Update on this post…added in the end.
There are hardly ever any communication-related jobs in Times of India’s Ascent, but I check it nevertheless, every week. Perhaps a connection from my past life, as a corporate communication guy, in the client side. Have worked on tons of ‘Ascent ads’, as we love to call those recruitment ads in Bangalore – have designed many myself too!
Something in yesterday’s Ascent caught my eye – the front page ad. by Sasken. Instead of the ad. agency’s name in the bottom right, it actually says, ‘Marketing Communications @ SASKEN’!
Now, I’m not entirely sure if I’ve seen another recruitment ad. which carries credit for an internal department – I may have, but don’t recall any other, instantly.
First reaction – kudos to Sasken!
The corporate communications/marketing communications departments within organizations is perhaps the most external-facing team among all support functions. Many organizations (not the bigger ones, though) have a rather small team and they in turn work with many vendors – advertising, public relations, creatives etc.
Unlike another internally-visible department, human resources, corp.comm/marcom (as we love calling it!) have visibility at the right places – CEO, COO, CMO types, but not necessarily in the ranks and definitely not normal employees. I have been there and done that – it’s a rather lonely team to be in, particularly in a technology company where the entire junta is geeky and too immersed in their coding world!
But it is good fun if you like that role and given its direct reporting structure to the top bosses, it is a great career opportunity as well. Look at me!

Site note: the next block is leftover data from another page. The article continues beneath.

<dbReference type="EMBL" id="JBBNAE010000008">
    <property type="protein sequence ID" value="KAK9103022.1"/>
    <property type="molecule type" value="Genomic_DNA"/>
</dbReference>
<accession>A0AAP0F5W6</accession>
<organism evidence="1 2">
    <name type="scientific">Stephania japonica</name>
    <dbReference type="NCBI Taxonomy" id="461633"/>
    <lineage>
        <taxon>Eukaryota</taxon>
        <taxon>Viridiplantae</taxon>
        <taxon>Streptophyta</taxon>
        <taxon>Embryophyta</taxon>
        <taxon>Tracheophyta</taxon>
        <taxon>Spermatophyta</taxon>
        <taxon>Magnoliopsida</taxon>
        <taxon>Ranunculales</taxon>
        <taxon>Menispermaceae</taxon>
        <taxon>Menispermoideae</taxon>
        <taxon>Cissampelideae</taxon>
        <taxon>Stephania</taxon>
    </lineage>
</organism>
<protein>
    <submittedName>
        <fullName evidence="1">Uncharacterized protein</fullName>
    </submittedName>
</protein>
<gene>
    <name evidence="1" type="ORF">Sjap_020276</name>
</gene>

Sasken deciding to credit an internal division may be because this division did all the work involved in this ad. – media selection, media buying, ad’s concept, creatives etc. But even beyond that, I see it as a good trend. PR agencies never, ever get their name out in any client work – we’re supposed to be behind the scene, orchestrating everything to perfection. Advertising agencies get away with credit in most print advertisements. But crediting an internal department like Sasken has done could be a huge morale booster for an often-invisible team within organizations.
I recall Infosys crediting the corporate communications department in their annual report (one of the years, not sure which one – I’ve ‘produced’ seven annual reports in my client-side avatar, with all of them having a credit to the creative agency that put it together even though the concept and text were from my team) – that’s another win for internal divisions earning and deserving visible credit!
Update: I’m having/had an interesting private discussion on this post, on LinkedIn.
The 2 main points of debate are,
1. Corp/marcom teams get enough recognition in tasks like media events, press releases, annual reports, analyst meets etc.
My take: Most of these credits are external-facing – media events/press releases: media/journalists; annual reports: analysts/investors etc. Consider it from a typical IT company angle – even if there are more than 40-50K employees, most don’t even know the existence of a communications team that is supposed to be the brand’s custodian with the outside world. The counter point to that was, “Most techies do not need to know the comm team. Comm supports client facing groups and anyone who interacts with a prospect or customer knows that comm is the go-to-team for collateral/RFP/event support. And in large companies comm is also a sometimes unwilling partner to HR on employee branding. That’s more than enough visibility for a small team!“. That does make sense, I agree, but let me leave you with this – how would a comms guy feel walking in to a 50,000 strong company building where his role is understood and appreciated by 10 from the CXO team. You could argue that 10 from CXO is better than visibility among 50,000 techies…I understand that argument too. Just don’t have an answer to this 🙂
2. That things like advertising and creatives should not be done/owned internally and should be ideally outsourced to the most appropriate external agency who do this for a living. And that this is nothing but an extreme case of cost cutting.
My take: Yes, there is a point here – a IT company need not own the creatives/advertising team – just doesn’t make much sense. I do not know why Sasken did it internally, however – so let me not go further on this point.